2. Artemesia annua extract prevents glyoxal-induced cell injury in ...

    African Journals Online (AJOL)

    Purpose: To investigate the effect of Artemesia annua extract on glyoxal-induced injury in retinal microvascular endothelial cells (HRECs). Methods: HRECs were cultured in a medium containing 500 μM glyoxal or glyoxal plus 50μM Artemesia annua extract, or in the medium alone for 24 h. Apoptosis was analysed by flow ...

  3. Enhancing Performance & Preventing Injuries in Team Sport Players

    NARCIS (Netherlands)

    van der Does, Hendrike

    2016-01-01

    Next to physical load and recovery as a result of training, psychosocial stress and recovery affect performance and injury risk of team sport players. This can be concluded based on a series of studies that focus on the relation between jumping technique, training load, training recovery,

  4. Review of musculoskeletal injuries and prevention in the endoscopy practitioner.

    Science.gov (United States)

    Harvin, Glenn

    2014-08-01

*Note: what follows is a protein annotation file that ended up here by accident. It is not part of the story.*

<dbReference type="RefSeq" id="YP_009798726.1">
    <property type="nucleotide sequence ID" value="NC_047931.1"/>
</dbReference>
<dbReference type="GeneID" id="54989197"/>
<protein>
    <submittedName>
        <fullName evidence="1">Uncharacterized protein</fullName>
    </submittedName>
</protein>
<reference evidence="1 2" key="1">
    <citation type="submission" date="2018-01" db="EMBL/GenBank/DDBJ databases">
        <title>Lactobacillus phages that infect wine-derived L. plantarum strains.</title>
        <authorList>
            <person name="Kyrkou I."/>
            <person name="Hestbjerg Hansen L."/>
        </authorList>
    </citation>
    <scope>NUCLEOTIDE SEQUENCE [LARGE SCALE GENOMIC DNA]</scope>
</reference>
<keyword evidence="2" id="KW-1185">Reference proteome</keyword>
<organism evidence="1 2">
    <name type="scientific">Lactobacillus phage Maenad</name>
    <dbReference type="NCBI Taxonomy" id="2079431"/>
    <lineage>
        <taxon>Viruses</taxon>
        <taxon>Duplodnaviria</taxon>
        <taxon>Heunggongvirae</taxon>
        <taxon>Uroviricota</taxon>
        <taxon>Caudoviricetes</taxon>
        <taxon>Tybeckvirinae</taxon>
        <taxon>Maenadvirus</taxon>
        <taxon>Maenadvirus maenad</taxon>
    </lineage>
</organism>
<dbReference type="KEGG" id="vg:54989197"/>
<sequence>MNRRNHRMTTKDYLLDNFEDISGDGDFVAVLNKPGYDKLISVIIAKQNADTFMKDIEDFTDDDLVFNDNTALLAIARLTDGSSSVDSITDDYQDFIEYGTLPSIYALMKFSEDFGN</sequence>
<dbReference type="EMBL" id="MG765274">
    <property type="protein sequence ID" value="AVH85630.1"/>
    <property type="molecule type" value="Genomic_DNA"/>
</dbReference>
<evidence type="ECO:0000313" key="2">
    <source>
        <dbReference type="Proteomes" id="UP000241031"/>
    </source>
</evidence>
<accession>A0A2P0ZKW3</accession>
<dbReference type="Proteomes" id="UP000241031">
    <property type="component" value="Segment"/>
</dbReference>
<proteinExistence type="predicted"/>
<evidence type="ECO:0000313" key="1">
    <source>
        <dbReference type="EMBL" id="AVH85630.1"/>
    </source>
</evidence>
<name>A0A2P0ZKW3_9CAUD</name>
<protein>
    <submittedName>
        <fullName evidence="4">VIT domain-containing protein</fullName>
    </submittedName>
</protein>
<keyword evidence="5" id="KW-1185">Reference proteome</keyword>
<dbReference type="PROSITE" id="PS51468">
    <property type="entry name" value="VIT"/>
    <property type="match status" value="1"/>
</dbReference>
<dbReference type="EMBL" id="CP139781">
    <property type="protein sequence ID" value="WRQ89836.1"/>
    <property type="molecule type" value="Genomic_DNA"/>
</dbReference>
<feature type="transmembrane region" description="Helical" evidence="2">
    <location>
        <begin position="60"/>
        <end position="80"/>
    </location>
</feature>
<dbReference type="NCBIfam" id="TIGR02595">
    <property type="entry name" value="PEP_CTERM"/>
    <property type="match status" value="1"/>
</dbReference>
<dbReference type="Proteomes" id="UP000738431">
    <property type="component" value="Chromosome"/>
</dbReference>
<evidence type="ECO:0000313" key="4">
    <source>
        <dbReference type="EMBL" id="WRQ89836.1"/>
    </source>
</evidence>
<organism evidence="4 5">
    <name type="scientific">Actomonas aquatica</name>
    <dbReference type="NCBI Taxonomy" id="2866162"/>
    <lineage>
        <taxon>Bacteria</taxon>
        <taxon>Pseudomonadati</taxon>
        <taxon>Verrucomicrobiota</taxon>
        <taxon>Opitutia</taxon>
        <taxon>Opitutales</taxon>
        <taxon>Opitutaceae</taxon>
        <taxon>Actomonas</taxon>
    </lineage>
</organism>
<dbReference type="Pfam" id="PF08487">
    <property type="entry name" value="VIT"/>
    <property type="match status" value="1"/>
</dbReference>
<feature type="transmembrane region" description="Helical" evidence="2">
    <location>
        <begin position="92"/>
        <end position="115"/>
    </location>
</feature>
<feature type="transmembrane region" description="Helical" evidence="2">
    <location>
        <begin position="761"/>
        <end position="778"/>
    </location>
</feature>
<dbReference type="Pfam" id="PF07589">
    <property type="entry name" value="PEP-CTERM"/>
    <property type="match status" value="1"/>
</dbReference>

Practitioners of endoscopy often experience musculoskeletal pain and injury (most often in the back, neck, shoulders, hands, wrists, and thumbs) that are associated with the minute and repetitive strain that is placed on these areas during endoscopic procedures. This review of the current documentation of endoscopy-related pain and injuries among practitioners finds that such problems are widespread and specific in kind as well as strongly correlated with high procedure volume and procedure duration. Research on the nature and impact of cumulative trauma and overuse syndromes in other professions such as dentistry, pianists, production labor, and athletics is brought to bear on the work of the endoscopist. A more thorough understanding of the nature and prevalence of work-related pain and injury sustained by endoscopists should inform further development of ergonomic practices and equipment design. This article reviews current recommendations for ergonomic design in the endoscopy procedure space and finds that reported compliance with those recommendations is quite low. Strategies for the management of the risk of musculoskeletal injuries related to the practice of endoscopy include compliance with currently recommended ergonomic practices, education of trainees in ergonomic technique when practicing endoscopy, and research toward the modification and development of more ergonomic endoscopes and procedure spaces.